Saddle Up For A Classic Pony Book Spring

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Fidra Books of Edinburgh have recommenced rolling out their new editions of Ruby Ferguson’s Jill series with book three, Jill Has Two Ponies. This is the original text, without any politically correct snips or sections removed because long books might bore the modern kiddo. They also feature facsimiles of the wonderful 1950s illustrations by Caney. Fidra’s Facebook page is here, and their home page for the Jill series is here, with sample chapters galore. If you think you’ve outgrown Jill, think on – rereading them as a grown up left me in peals of laughter. Ferguson added some gentle satire to the standard pony book mix, and Jill has the wickedest comments to make on sappy girls and other idiots.

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Look out, too, for Jane Badger’s forthcoming book, Heroines on Horseback: The Pony Book in Children’s Fiction. It tells you the stories behind not just the great authors of the genre – Pullein Thompson, Leitch, Gervaise, Ferguson, Peyton, Edwards, Cumming et al – but also the artists who brought life to their words. Jane collects and sells pony books and her website has long been a go-to resource for all things gymkhana. It’s definitive and chockful of illustrations from your childhood, helping you sort your Silver Snaffles from your Six Ponies. My wee disclaimer: I contributed a short piece on my love for the Pullein-Thompsons’ Black Beauty’s Clan series.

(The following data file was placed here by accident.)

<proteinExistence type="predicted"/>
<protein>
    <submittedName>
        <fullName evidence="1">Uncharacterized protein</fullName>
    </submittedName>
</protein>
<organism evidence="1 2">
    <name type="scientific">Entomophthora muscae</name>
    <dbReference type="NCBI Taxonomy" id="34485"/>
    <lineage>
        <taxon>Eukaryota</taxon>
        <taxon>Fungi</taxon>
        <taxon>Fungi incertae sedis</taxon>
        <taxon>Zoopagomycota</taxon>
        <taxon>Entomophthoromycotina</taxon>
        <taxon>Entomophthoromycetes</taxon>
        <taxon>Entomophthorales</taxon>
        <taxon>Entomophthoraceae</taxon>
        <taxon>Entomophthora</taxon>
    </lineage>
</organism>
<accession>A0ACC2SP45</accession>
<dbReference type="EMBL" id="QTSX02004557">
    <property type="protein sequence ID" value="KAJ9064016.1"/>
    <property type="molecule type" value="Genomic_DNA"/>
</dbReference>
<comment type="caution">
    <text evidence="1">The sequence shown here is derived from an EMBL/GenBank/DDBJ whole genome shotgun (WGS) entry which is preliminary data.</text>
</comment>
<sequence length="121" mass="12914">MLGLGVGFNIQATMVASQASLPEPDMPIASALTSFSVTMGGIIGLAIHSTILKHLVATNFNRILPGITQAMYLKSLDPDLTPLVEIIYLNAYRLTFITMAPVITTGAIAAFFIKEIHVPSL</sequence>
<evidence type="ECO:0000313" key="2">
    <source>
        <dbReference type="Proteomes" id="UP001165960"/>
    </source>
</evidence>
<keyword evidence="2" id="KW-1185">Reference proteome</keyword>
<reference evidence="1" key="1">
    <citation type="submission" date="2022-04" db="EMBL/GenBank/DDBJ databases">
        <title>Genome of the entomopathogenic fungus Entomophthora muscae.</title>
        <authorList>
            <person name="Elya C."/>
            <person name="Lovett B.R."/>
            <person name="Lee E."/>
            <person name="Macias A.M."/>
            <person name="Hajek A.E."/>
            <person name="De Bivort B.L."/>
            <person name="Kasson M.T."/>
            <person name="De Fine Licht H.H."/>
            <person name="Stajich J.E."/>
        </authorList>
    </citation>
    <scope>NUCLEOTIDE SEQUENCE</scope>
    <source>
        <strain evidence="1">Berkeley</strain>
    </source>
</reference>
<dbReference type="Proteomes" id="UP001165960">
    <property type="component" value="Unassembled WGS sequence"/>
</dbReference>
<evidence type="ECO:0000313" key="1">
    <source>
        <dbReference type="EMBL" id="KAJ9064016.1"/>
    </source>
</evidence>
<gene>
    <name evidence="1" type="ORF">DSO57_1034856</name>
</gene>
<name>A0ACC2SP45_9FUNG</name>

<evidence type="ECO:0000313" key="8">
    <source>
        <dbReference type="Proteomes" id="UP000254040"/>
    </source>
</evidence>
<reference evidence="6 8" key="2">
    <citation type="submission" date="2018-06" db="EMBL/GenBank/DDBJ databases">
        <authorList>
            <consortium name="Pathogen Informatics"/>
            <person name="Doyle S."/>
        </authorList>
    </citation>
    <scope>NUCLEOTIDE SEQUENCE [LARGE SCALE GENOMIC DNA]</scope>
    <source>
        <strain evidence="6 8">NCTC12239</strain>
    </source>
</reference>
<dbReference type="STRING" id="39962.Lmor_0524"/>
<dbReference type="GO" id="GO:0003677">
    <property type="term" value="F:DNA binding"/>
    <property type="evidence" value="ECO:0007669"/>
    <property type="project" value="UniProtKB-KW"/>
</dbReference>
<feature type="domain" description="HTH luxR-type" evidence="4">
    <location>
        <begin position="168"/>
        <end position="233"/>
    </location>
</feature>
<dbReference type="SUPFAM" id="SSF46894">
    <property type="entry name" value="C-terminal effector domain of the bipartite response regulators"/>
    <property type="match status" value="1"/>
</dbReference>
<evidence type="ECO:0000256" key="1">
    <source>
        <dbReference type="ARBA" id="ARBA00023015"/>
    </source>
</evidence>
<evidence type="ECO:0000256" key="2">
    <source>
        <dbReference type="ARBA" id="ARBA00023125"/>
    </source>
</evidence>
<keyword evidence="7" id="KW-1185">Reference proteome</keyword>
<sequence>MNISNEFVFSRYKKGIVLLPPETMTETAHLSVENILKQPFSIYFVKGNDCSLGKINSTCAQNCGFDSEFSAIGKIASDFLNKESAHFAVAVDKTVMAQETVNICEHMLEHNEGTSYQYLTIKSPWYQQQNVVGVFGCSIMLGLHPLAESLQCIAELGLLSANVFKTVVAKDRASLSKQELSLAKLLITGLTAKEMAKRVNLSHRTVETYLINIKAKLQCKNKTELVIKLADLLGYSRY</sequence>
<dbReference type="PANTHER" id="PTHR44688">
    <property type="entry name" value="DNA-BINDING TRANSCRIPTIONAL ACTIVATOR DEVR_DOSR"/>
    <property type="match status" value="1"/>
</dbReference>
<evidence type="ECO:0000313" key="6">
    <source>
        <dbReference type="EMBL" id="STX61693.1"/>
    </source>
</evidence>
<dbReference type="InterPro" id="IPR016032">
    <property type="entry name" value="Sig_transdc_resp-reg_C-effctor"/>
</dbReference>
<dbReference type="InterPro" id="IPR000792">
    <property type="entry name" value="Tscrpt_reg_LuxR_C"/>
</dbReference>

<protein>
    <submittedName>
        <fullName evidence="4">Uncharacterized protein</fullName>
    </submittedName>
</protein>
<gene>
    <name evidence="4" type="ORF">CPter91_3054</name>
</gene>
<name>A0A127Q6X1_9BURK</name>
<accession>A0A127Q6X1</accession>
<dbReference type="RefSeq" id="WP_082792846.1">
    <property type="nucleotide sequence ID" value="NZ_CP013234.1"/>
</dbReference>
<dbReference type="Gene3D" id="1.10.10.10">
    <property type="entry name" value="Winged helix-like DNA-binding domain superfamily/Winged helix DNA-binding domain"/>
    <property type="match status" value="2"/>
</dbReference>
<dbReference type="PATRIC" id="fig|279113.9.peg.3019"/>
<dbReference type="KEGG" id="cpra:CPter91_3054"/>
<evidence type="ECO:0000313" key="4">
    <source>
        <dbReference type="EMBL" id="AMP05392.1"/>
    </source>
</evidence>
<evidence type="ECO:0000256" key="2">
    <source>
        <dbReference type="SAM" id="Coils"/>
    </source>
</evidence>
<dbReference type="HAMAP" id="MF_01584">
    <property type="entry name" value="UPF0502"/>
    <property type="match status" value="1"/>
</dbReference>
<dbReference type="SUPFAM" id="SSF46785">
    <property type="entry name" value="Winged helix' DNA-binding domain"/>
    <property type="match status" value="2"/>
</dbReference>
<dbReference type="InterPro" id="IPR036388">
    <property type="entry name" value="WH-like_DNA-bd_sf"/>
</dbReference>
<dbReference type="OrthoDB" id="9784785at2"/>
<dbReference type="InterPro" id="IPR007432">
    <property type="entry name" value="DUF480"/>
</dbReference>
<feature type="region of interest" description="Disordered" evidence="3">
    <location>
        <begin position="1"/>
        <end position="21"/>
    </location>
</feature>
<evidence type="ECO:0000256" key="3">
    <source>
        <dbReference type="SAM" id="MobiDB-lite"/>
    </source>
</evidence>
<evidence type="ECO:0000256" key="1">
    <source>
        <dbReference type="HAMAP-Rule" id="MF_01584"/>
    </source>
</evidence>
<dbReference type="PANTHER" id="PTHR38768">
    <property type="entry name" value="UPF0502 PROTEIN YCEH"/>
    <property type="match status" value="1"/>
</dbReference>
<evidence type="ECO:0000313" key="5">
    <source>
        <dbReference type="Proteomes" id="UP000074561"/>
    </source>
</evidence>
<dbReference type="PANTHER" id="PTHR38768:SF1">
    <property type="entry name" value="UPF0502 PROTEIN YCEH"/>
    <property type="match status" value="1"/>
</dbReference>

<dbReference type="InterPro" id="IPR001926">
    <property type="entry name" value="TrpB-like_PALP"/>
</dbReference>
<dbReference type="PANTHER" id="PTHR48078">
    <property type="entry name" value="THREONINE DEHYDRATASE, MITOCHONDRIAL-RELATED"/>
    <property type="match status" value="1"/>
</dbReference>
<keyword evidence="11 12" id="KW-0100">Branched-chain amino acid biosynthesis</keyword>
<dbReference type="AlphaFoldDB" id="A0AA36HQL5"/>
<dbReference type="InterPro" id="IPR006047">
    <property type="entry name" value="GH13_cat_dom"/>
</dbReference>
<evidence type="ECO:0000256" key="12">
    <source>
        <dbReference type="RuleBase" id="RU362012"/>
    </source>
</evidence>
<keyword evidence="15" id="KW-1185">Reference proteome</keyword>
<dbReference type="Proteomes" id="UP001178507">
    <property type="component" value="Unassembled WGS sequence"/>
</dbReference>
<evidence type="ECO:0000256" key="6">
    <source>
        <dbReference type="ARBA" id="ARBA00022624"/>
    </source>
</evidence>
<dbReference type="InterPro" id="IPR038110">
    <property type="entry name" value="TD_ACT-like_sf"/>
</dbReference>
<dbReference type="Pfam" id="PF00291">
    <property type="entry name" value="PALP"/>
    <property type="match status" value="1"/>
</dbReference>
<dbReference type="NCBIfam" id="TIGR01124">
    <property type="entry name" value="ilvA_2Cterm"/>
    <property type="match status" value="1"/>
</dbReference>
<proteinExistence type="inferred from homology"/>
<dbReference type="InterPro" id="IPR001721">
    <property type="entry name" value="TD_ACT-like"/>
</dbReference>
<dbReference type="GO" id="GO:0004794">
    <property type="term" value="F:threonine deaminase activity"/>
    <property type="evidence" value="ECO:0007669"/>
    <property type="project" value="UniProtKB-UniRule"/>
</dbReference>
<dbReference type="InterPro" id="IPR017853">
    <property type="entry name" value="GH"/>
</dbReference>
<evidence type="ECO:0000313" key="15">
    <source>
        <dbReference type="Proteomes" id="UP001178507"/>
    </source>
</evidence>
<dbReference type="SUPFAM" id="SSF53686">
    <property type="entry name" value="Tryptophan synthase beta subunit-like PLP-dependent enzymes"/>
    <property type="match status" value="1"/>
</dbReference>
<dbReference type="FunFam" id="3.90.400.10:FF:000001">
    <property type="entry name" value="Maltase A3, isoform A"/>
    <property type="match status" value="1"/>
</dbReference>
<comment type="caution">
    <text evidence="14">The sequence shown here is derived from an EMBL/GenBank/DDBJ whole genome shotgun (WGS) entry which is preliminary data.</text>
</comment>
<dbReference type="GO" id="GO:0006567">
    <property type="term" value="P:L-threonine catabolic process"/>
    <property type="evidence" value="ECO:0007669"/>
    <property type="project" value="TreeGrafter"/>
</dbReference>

If Wishes Were Horses: Young Riders

Mum and a friend's horse, Beauty, with a red rosette.

Ponymadbooklovers have a good information page on Golden Gorse, as does Jane Badger. The only pony I ever got to Christmas was an Exmoor “adopted” from the Moorland Mousie Trust in Devon, who work to preserve what is now sadly a rare breed. They have commissioned a hardback re-issue of the novel, complete with original illustrations by Lionel Dunning: impossibly good value at £11.99.

The Pony Club has a downloadable history available on their home site, as well as a collection of classic old photos of many generations in Pony Clubbers in action. Health and safety fanatics look away now!

If you’re interested in learning about Enid Bagnold – above and beyond National Velvet – this Telegraph piece by Sarah Crompton is a good place to start, and Anne Sebba’s biography gives you the measure of a very formidable (and often endearingly silly) woman. I liked Bagnold immensely after reading Sebba’s portrait, and I’m glad that it’s now available on Faber Finds. Liz Hunt interviewed Bagnold’s daughter, Laurian, Comtesse d’Harcourt, for the Telegraph: a life quite as colourful as her mother’s.

For other pony book authors like the Pullein-Thompsons, Primrose Cumming (Silver Snaffles), Joanna Cannan and Ruby Ferguson (the Jill books), there’s Jane Badger’s comprehensive site.

This post relates to a chapter of the book If Wishes Were Horses: A Memoir of an Equine Obsession. If you have any questions to ask about the content, please fire away in the comments. The main online index for the book is here.

The Cow Jumped Over the… Upright

15-year-old Regina jumps over an obstacle with her cow Luna in the Bavarian town of Traunstein in southern Germany. Regina decided to pursue her hobby of show jumping, despite not having a horse at her disposal

A drastic solution to the pony-mad-but-ponyless problem. Nice touch with the boots. Incidentally, “Golden Gorse” aka Muriel Wace, the author of Moorland Mousie, taught one of her father’s heifers to jump, with the end result that the entire herd leapt out of their field.

More photos here, and video here.